One Week Before Florida’s Special Insurance Session—What is Going To Happen?

Legislation / Road sign

Florida’s legislature has been called back for a special session starting December 12 regarding the most current insurance crisis. Attorneys, contractors, public adjusters, and policyholders have been calling me, asking what is going to happen and what is on the table.

These are the various topics that have been raised or told to me by various lobbyists and politicians:

Assignment of Benefits (AOB)
One-Way Attorney Fees
Contractor Solicitation
Public Adjuster Solicitation
Bad Faith Lawsuits

Any laws passed will undoubtedly impact policyholders. The number of insurance companies declaring insolvency and the huge spike in insurance rates has resulted in calls for Florida politicians to do something about the crisis. If they could only legislate away hurricanes, the problems would go away. California and Colorado face the same decrease in available insurance because of a massive increase in wildfires over the past several years.

At the same time, many Florida policyholders with significant insurance claims from Hurricane Ian and Nicole are learning what to expect by waiting for fair treatment from their insurance carriers. Slow and low payment for far less than the full amount allegedly owed is the new normal for treatment by many carriers who hire outside catastrophe adjusters to adjust claims. A number of independent adjusters who have quit tell me horror stories about how their field estimates are wrongly reduced by desk adjusters and company mandates.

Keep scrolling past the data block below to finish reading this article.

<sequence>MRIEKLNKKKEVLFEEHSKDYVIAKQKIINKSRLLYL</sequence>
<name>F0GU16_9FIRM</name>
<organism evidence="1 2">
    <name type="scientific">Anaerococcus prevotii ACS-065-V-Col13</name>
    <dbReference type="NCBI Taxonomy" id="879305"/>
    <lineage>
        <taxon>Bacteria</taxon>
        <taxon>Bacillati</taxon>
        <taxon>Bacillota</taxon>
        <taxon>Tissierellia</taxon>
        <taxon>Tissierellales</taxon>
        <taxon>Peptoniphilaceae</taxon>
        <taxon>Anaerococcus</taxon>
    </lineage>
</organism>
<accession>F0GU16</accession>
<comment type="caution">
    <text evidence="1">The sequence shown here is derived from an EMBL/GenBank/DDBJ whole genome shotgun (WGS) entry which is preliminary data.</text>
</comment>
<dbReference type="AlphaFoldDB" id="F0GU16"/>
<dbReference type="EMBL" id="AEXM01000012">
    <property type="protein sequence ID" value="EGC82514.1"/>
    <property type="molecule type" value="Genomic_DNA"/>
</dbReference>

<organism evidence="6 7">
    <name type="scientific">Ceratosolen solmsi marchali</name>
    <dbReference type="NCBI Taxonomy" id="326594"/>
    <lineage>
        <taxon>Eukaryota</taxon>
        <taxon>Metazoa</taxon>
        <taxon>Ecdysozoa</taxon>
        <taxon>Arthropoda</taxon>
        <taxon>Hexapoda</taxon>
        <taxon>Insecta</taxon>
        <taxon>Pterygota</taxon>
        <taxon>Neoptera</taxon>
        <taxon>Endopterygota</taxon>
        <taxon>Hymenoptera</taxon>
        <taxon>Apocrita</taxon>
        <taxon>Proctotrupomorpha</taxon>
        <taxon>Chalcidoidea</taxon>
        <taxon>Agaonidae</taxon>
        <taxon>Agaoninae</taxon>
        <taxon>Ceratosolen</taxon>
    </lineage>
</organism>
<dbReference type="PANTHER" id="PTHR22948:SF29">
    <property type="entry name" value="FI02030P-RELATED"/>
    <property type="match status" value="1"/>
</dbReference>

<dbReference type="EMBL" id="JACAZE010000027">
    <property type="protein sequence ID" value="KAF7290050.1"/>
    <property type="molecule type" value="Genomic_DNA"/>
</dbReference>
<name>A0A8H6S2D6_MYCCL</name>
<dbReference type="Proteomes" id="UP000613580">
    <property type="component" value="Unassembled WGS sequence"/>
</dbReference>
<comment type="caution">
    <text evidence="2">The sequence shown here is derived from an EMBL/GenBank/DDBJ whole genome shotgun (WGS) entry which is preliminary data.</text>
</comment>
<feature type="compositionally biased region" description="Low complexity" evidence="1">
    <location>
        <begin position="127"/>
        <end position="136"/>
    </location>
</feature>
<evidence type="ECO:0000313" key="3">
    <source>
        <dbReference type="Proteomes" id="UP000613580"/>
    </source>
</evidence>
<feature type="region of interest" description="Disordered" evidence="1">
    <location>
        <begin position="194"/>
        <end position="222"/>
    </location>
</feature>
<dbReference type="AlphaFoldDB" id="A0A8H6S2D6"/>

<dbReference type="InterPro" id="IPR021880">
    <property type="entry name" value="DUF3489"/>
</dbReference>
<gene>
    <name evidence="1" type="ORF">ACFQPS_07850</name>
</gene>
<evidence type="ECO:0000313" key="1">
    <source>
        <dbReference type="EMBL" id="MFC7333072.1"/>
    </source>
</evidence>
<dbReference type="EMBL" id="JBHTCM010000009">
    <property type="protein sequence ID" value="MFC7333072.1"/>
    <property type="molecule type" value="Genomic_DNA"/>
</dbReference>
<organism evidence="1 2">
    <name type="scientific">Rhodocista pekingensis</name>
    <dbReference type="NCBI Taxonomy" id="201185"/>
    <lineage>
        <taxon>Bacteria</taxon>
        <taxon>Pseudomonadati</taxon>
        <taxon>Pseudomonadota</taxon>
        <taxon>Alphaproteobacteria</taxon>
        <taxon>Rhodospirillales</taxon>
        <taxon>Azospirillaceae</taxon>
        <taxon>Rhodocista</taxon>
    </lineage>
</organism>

So, what do insurance companies want so they will not be held accountable for their shabby treatment of policyholders and make their profits a certainty? Do away with AOBs, establish loser pays attorney fees or no attorney fees, place more caps on public adjuster fees, make new regulations for independent restoration contractors while reducing liability for managed repair contractors operating under insurer guidelines, make Florida a backstop for public supported low reinsurance rates, and do away with bad faith accountability. This is the agenda of the insurance lobby.

See also  The Pitfall of Late Notice: Harvard’s $15 Million Coverage Loss

Over the past several weeks, I have been working with a number of policyholder attorneys and our firm’s lobbyists. Merlin Law Group attorney Javier Delgado has made suggestions regarding language for legislation working with the Florida Justice Association. FAPIA’s lobbyist, Paul Handerhan, and others have been working behind the scenes. But what may happen is anybody’s guess.

The laws passed over the last three years have taken time to impact the insurance market. One recent law regarding building ordinances will significantly increase litigation because some insurers are abusing the new law.

What will happen? I expect that we will learn more about the backroom agreements later this week. You can always make lower rates by changing laws, so insurers never have to promptly and fully pay for losses—and prevent them from being sued when they do. Stay tuned.

Thought For The Day

The world is not going to be saved by legislation.
—William Howard Taft